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  1. #1
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    Jun 2008
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    Australia
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    Taking a video camera through a highschool...

    Hey guys.
    Soon I shall buy a video camera, and mess with it, I am planning to take my camera through my new highschool next year....for a short film.

    Ok, so it may be illegal to take a video camera through the school.
    thats why I am wondering how to conceal it, and do film work that is at least half decent. I will most likely be taking the Canon HV30, into the school, to capture a whole day of it. I am counting on the fact that no one will be aware of me capturing the day. I am not going to be filming anything private, just a school day.

    Now, I am not very experienced with a video camera, but I have a little experience with still photography. The point of this idea, is to capture the reality of a highschool day, I might actually film a number of days, and take the most interesting footage into a final copy. The things I am worried about are:
    Teachers or students knowing I have a camera.
    Lighting and focusing, since i most likely won't be looking through the viewfinder.
    the battery and the DV tape running out (I can probably take breaks).
    getting the camera damaged in some way (remember its a highschool).

    anyways, sorry for such a long post. just thought I'd plan it out properly.

    thanks guys, suggest all you like. lol.

  2. #2
    It's a government building you are filming in so GET PERMISSION!! If it's a private school then you STILL need permission. In Australia it's illegal to film anyone under 18 unless they are in a public place so be very aware of that!! To be on the safe side I would get parent's permission in writing from each and every student under 18 that you are likely to film in the school which is not considered a public place by law!!

    If you want to conduct a covert operation then you must take your chances and maybe buy a little used $100 camcorder but you are REALLY taking a HUGE risk and could quite easily be arrested AND expelled!!!

    If you approach the head and submit a good idea that doesn't violate any laws then the staff just might give you more assistance than you realise!!

    Chris

  3. #3
    Member
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    lol, yeah I know that.....I thought of asking, but after a while I just thought why bother, because they usually turn down something, that could possibly show that their staff isn't teaching properly. The point of my project is to be as guerilla as possible, I realise the law, and I will soon read up on that stuff.

    but yeah, either way I will be filming....either way I need to know how to conceal it, because the film and media class students all have to sign permission for footage to be taken. so I can do that within the law.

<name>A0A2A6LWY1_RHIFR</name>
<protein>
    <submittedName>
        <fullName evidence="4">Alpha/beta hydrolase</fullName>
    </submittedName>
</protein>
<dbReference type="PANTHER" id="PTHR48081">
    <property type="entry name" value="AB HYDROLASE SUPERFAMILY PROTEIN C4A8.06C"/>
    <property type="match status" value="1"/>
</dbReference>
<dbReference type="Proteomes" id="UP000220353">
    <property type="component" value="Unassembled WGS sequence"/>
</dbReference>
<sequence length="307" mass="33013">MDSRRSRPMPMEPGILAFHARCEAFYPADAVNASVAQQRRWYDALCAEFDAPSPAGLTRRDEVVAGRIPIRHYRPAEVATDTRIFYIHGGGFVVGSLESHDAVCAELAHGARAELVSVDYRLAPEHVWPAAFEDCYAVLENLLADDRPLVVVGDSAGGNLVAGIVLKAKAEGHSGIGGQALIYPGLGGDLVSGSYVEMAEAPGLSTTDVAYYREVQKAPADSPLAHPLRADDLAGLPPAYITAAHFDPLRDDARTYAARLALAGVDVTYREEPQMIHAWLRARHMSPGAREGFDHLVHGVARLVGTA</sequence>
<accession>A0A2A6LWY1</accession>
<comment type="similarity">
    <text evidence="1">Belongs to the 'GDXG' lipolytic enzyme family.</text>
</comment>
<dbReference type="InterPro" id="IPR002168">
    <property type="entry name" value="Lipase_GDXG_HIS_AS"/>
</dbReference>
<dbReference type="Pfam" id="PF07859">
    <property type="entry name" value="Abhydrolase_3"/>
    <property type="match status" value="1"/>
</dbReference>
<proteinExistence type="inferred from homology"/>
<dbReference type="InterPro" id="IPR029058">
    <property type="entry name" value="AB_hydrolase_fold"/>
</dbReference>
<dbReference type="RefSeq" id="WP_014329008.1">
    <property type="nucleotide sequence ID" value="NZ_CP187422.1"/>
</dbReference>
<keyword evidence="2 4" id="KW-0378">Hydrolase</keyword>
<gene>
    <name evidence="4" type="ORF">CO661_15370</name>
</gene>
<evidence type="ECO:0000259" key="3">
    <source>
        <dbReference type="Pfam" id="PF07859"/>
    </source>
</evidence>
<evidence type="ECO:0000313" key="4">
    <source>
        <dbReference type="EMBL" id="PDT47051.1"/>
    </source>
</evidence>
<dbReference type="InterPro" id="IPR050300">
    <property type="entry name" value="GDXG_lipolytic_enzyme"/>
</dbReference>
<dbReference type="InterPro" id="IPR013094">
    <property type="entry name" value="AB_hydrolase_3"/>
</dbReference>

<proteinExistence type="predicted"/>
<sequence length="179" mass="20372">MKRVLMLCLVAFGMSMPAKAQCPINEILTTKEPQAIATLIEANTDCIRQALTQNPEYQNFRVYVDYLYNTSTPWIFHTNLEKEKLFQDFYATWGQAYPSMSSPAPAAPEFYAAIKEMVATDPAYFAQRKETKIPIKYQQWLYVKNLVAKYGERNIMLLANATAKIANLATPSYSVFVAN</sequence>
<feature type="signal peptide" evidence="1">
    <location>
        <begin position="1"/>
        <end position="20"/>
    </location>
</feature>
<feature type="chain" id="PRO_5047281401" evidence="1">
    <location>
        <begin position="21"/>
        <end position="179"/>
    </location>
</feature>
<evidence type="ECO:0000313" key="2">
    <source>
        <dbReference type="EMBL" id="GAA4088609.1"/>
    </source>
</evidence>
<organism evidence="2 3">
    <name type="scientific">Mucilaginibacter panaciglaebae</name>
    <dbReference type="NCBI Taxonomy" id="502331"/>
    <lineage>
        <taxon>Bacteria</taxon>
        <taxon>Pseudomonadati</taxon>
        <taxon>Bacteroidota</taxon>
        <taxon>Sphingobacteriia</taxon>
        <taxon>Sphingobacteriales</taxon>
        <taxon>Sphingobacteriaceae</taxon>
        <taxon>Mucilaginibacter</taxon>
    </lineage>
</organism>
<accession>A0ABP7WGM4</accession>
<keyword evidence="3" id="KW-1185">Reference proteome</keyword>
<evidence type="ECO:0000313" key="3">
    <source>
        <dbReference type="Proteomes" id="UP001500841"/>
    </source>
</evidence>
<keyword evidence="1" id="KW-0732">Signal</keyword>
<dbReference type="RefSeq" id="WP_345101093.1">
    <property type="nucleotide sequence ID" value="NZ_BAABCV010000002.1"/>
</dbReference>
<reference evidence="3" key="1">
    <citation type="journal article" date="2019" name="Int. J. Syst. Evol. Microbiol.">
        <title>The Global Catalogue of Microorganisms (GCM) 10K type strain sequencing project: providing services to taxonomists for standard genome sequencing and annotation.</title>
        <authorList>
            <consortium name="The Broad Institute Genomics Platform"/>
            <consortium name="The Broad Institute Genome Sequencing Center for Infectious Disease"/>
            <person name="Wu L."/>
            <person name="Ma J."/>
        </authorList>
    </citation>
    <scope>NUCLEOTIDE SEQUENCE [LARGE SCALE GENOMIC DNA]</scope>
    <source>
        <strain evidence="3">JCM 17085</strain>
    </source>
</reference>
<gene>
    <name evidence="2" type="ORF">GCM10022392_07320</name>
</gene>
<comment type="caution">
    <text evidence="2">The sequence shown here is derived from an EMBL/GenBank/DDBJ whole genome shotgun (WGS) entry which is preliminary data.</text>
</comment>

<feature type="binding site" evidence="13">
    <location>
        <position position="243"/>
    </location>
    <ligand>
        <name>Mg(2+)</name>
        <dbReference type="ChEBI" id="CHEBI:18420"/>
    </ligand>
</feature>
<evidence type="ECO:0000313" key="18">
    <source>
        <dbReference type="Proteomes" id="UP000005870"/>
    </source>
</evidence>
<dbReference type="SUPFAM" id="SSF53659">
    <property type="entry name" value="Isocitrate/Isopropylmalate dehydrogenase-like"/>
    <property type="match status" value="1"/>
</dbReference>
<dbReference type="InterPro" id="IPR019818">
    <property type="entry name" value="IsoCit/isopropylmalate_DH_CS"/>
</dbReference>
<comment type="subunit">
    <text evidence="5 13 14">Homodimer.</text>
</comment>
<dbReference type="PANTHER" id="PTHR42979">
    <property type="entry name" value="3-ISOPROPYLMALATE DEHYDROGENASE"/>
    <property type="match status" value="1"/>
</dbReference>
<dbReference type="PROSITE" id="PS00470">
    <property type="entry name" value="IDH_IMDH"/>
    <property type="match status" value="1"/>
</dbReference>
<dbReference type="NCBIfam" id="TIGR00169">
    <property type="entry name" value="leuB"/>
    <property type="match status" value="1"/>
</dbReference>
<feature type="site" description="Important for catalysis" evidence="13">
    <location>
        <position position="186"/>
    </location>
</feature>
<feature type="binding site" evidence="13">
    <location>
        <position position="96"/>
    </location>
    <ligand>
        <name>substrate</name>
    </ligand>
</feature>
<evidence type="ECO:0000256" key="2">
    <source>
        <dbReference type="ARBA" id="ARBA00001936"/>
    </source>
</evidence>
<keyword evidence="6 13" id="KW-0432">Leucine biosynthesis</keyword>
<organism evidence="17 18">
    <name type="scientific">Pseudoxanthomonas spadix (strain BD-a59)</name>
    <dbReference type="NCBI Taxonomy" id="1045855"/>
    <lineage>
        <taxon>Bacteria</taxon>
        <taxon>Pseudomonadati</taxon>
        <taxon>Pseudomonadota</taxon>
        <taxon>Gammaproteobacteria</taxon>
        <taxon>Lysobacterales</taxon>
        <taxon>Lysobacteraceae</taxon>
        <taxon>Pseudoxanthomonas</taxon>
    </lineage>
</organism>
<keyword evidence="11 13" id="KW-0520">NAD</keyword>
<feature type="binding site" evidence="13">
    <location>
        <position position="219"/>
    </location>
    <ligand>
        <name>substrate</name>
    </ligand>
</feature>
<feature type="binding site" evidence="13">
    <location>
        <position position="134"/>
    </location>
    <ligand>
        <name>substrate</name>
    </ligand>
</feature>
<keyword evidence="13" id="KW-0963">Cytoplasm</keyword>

honestly, if I don't shoot the school I can easily go into the city and shoot some footage of funny people, or stuff that happens, lol....gotta love candid shots.

    thanks

  4. #4
    Ok, but before you start shooting like crazy you need to know the law!!

    Try this link that's applicable for NSW (and most other states too) and read the content carefully. The author is a photographer AND a lawyer!!

    http://4020.net/words/photorights.php

    If you know your rights then you won't get into trouble

    Chris

  5. #5
    Administrator Dave's Avatar
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    I'm with Chris. Learn how to do this sort of thing properly and everything will work out much better. You can still shoot discreetly so you capture candid footage, but don't break the law to do it.

    If nothing else, think of your long-term future. If you get offside with your teachers and peers over one project, what are you going to do next year when you have an even better idea that requires their help? They will always remember you as the guy who filmed them without permission and you're unlikely to get their support. Your reputation will follow you long after you leave school as well.

    If you're serious about this, start out on the right path, learn about ethics and the law, and get it right. All the best.
    Dave Owen
    MediaCollege.com

  6. #6
    12 years ago, I witnessed a suicide. Feeling a gut of journalistic spirit, I rushed home (scene of incident was only a block away from home), grabbed my Nikon FM2, loaded it and began snapping away. From police cars.. to the loved one of the dead mourning. In the midst of the heat, I was spotted by a policeman, who demanded for some form of ID that authorised my presence and my snapping... Obviously I had none.

    What you are about to do is not as crazy as me, but at its root, the same.

    Asking for permission stating your position and intention will not compromise any form of breaking the 'naturalism' in the environment. Carrying a $50,000 camera with a full crew will.

    Laws are meant to liberate, not restraint. Do think it over.

    There's no bad camera, just a bad user
    Loong . Singapore

  7. #7
    Quote
    Quote: nagar
    View Post

    Asking for permission stating your position and intention will not compromise any form of breaking the 'naturalism' in the environment.
    Apologies, I believe 'realism' is a more accurate word to use... not 'naturalism'.
    There's no bad camera, just a bad user
    Loong . Singapore

  8. #8
    Member
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    yeah I guess, I will have to ask, and if they don't agree, I might do some footage down town instead.....I read the laws, and it says you can film anyone just as long as its not used for comercial stuff.

    thanks

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